Here we report that SPINK1 alterations which cause a complete block in secretion are associated with hereditary pancreatitis in heterozygotes. This is the first clear genetic-biochemical demonstration that severe loss-of-function SPINK1
alterations are associated with a high risk of chronic pancreatitis, therefore, these alterations should be regarded as disease-causing rather than disease-modifiers. Potential examples of other severe SPINK1
alterations in association with hereditary pancreatitis have been described previously (Witt et al., 2000
; Le Maréchal et al., 2004
; Masson et al., 2006
). The results presented here support the notion that this group of SPINK1 alterations should be classified as “severe” and should be differentiated from “mild” alterations, particularly from the relatively frequent, archetypal N34S variant (Witt et al., 2001a
; Le Maréchal et al., 2004
; Masson et al., 2006
). Mild alterations confer a smaller risk of pancreatitis, are typically found in association with idiopathic pancreatitis, and additional genetic and environmental risk factors are believed to influence their expression to a significant degree.
The L14R alteration is a novel variant, which we identified in two unrelated families, a Bulgarian family living in France, and a German family originating from the northern part of Germany. In both families, the alteration is inherited through several generations, thus establishing the diagnosis of autosomal dominant hereditary pancreatitis. The penetrance of the L14R alteration is high but incomplete, which is in agreement with the typical penetrance of dominant PRSS1
(cationic trypsinogen) alterations associated with classic hereditary pancreatitis (Whitcomb et al., 1996
; Le Maréchal et al., 2006
). The newly described L14R alteration affects the same amino acid as the previously reported L14P alteration (Witt et al., 2000
). The L14P alteration was originally identified in a 5-year old boy without a family history of pancreatitis. Interestingly, since that time, the mother, who also carried the alteration, developed pancreatitis. In addition to the two disease-causing alterations within the SPINK1 signal peptide, we also found a frequent polymorphic variant, L12F, in pancreatitis patients of African origin as well as in African controls, but not in white subjects. This variant served as an important control, demonstrating that not all signal peptide alterations are associated with pancreatitis and a direct relationship exists between the functional effects of the alterations and disease-association.
Functional analysis using transient expression in HEK 293T and CHO cells demonstrated that although mRNA expression was unaffected, both L14P and L14R abolished SPINK1 secretion, whereas L12F was secreted normally. The SPINK1 signal peptide conforms to the general paradigm of secretory signal peptides and comprises three functionally important regions; a positively charged N-terminal domain (5 amino acids), a hydrophobic central core (12 amino acids) and a polar C-terminal region (6 amino acids) including the signal-peptidase cleavage site (von Heijne G, 1990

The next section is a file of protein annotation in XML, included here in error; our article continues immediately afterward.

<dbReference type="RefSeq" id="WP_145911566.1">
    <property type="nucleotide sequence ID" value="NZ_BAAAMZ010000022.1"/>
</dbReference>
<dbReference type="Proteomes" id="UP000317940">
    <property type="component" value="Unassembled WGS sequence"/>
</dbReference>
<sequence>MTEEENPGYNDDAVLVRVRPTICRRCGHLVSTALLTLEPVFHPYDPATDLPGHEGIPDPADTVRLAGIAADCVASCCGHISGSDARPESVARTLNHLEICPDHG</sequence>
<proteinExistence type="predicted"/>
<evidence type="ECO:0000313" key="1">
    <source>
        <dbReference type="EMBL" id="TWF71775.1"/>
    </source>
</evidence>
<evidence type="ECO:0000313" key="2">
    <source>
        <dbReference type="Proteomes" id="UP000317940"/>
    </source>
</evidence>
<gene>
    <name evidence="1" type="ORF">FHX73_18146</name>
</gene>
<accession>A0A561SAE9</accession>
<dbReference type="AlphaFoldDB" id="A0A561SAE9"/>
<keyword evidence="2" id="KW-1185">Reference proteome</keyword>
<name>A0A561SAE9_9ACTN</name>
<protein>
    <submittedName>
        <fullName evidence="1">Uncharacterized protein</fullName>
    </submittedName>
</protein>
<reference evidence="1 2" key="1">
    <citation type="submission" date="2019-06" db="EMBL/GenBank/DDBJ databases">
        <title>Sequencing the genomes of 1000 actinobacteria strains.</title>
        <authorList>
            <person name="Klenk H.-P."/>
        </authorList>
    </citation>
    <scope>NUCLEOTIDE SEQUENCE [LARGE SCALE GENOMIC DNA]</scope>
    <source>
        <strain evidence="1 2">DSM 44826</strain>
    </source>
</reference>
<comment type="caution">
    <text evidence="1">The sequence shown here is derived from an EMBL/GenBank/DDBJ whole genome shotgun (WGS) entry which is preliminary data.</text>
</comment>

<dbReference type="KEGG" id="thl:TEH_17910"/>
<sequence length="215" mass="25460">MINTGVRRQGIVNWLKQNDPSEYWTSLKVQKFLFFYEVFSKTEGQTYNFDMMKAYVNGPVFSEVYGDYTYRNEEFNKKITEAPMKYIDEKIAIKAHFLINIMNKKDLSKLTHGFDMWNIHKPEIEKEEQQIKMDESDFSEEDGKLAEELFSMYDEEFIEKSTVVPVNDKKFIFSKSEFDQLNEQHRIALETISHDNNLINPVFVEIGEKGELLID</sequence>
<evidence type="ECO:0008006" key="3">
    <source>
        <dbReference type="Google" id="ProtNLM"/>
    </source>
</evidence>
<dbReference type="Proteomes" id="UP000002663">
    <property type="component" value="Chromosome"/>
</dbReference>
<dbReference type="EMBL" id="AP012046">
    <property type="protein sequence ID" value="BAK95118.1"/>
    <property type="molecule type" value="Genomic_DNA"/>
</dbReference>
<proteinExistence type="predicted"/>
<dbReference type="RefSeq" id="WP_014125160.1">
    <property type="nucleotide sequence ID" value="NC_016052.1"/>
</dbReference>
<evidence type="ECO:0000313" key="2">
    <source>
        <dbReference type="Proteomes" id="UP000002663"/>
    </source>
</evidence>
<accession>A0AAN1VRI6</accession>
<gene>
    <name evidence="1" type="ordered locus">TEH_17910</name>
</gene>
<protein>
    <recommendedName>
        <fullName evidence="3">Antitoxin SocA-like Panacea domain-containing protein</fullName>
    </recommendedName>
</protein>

). The alterations studied here all disrupt the hydrophobic core region and thus are expected to block translocation of preSPINK1 into the lumen of the endoplasmic reticulum. Alterations that affect the hydrophobic core of the signal peptide have been described and characterized in association with various human diseases. As shown in , the Leu→Pro change is a relatively frequent occurrence and a Leu→Arg alteration has also been detected. Functional analyses invariably demonstrated that these variations block secretion by inhibiting translocation of the preprotein into the endoplasmic reticulum. Therefore, signal peptide alterations that disrupt the hydrophobic core result in a loss of protein expression and consequently a loss of function.
Mutations that affect the hydrophobic core of the signal peptide in human diseases. The OMIM database numbers and literature references are also indicated.
It is arguable whether the constitutive secretory pathway of HEK or CHO cells used in our experiments adequately model the regulated secretory pathway of the pancreatic acinar cells. Unfortunately, there are no human acinar cell lines available which we could have used to characterize regulated secretion. The widely used rat acinar cell line AR42J (Jessop and Hay, 1980
) exhibits diminished secretory function and its utility as a model to study acinus-related secretory phenomena is questionable. Given the difficulty in testing the SPINK1 variants in authentic acinar cells, we utilized epithelial cell lines that carry out constitutive secretion. In these cell lines, the alterations clearly impair secretion of SPINK1, which we interpret as a defect in targeting to the endoplasmic reticulum. Because targeting and translocation of secretory proteins to the endoplasmic reticulum is a universally conserved mechanism, we posit that the same defect is expected to occur in pancreatic acinar cells, eventually leading to decreased SPINK1 secretion through the regulated pathway as well. Direct measurements of SPINK1 levels from pancreatic juice sample of L14R or L14P carriers would provide strong corroborating evidence for our findings. However, juice samples from the patients described in this study were not available for analysis.
In summary, the present study demonstrates that the p.L14R and p.L14P signal peptide alterations result in essentially complete loss of SPINK1 secretion. Clinically, these loss-of-function alterations are associated with autosomal dominant hereditary pancreatitis, confirming the notion that severe SPINK1 alterations represent strong risk factors for chronic pancreatitis.